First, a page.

Turk military gives politicians 'last warning'

By , Special to The Christian Science Monitor

The Turkish armed forces have issued what is seen here as a last warning to the politicians to get together to solve the nation's pressing problems, particularly the growing political violence.

The warning does not spell out what the military leaders will do if their words are not heeded. But the general assumption here is that they may intervene and install a nonpartisan government.

The military leaders' warning, contained in a letter addressed to President Fahri Koruturk, was dislosed Jan. 2. The President summoned Prime Minister Suleyman Demirel and opposition leader Bulent Ecevit and gave them copies.

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The letter was signed by Chief of Staff Gen. Kenan Evren and the commanders of the Air Force, Navy, land forces, and gendarmerie. It vigorously criticizes the political parties to refusing to compromise and for continuing their political quarrels in defiance of the growing danger of anarchy, separatism, and the aggravation of the country's grave economic situation.

The letter said the nation could no longer tolerate those who chanted communist marches instead of the national anthem, those who advocated at theocratic state, and those who wanted fascism. The commanders charged parliament with failing to take any action or even to agree on an agenda for action.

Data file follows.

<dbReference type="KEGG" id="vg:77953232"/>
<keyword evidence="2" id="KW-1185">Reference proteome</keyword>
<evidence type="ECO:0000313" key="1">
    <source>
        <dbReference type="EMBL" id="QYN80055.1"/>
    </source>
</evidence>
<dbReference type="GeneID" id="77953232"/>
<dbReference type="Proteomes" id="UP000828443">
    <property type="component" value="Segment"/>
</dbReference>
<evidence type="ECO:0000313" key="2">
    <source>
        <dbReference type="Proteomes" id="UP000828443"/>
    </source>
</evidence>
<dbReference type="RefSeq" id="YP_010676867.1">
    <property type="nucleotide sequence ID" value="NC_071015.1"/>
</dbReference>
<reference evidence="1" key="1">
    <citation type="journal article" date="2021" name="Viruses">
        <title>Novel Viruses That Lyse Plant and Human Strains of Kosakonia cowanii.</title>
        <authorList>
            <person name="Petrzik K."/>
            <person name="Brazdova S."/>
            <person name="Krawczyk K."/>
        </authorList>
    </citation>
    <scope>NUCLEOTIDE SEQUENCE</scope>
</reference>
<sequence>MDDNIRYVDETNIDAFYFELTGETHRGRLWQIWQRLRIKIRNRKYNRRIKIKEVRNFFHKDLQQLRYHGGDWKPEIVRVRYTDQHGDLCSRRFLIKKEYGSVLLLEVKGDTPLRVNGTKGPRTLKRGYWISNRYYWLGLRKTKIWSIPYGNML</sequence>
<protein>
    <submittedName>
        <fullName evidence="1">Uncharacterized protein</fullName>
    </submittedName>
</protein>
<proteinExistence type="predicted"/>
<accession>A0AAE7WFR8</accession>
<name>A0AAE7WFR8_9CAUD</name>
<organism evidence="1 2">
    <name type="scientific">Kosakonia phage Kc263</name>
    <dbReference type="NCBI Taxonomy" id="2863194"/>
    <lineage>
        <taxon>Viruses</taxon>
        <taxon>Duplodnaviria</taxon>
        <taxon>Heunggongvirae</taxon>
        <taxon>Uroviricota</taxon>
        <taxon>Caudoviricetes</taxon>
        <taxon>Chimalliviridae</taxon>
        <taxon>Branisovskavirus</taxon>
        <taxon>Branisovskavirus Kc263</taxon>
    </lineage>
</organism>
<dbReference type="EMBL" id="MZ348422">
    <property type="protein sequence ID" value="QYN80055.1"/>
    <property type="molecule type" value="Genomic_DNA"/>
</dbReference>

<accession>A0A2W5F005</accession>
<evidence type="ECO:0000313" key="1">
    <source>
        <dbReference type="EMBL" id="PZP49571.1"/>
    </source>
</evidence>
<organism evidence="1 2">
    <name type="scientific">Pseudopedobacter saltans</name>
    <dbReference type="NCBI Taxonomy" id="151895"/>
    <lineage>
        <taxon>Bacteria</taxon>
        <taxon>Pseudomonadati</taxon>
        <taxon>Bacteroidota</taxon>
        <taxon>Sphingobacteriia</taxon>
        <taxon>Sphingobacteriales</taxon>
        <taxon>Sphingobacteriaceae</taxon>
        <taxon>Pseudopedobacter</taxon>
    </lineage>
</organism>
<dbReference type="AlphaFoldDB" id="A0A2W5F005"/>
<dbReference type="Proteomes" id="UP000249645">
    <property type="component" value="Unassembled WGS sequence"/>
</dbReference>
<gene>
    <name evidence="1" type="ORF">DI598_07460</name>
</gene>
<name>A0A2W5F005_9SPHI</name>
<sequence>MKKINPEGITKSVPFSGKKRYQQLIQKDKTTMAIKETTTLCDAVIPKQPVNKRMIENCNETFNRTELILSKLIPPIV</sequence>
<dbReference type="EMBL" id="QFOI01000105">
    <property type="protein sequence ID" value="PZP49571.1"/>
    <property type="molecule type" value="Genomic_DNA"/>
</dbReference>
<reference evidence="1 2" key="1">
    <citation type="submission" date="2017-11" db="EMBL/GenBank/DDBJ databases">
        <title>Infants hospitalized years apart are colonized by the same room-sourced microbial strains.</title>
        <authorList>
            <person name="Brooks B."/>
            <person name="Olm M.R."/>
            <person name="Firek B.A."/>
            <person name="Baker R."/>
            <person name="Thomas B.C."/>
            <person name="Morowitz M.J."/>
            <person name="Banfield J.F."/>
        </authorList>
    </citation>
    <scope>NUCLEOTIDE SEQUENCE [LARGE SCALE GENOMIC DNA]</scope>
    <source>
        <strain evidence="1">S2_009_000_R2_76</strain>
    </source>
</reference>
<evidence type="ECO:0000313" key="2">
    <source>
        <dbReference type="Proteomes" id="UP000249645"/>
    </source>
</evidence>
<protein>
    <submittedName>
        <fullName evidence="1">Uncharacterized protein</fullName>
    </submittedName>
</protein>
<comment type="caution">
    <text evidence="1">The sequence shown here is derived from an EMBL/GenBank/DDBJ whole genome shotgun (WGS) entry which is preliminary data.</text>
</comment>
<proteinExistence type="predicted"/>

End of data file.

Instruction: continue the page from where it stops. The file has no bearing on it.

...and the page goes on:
In March 1971, the Army intervened because of the politicians' quarrels and their alleged failure to cope with the nation's problems. At that time also, Mr. Demirel was in office. He was forced to resign. A nonparty government was set up and a large-scale crackdown on the left followed.

The present military commanders have waited for the various political parties to get together and try to end the violence and anarchy that are claiming the lives of half a dozen people daily throughout Turkey.But both Mr. Ecevit's and Mr. Demirel's efforts to introduce anti-terrorist legislation have failed.

Hence the commanders' loss of patience, particularly in view of growing pressures from within the Army itself as soldiers in charge of security have become the target of terrorists. The commanders issued a first warning in December during a session of the National Security Council. The latest warning noted that "no positive results" followed the earlier appeal.

The question now is whether the political leaders will join at last in a common effort. If not, it is widely speculated here that the commanders will intervene -- perhaps with semi- military rule as in 1971, with a nonparty civilian government.

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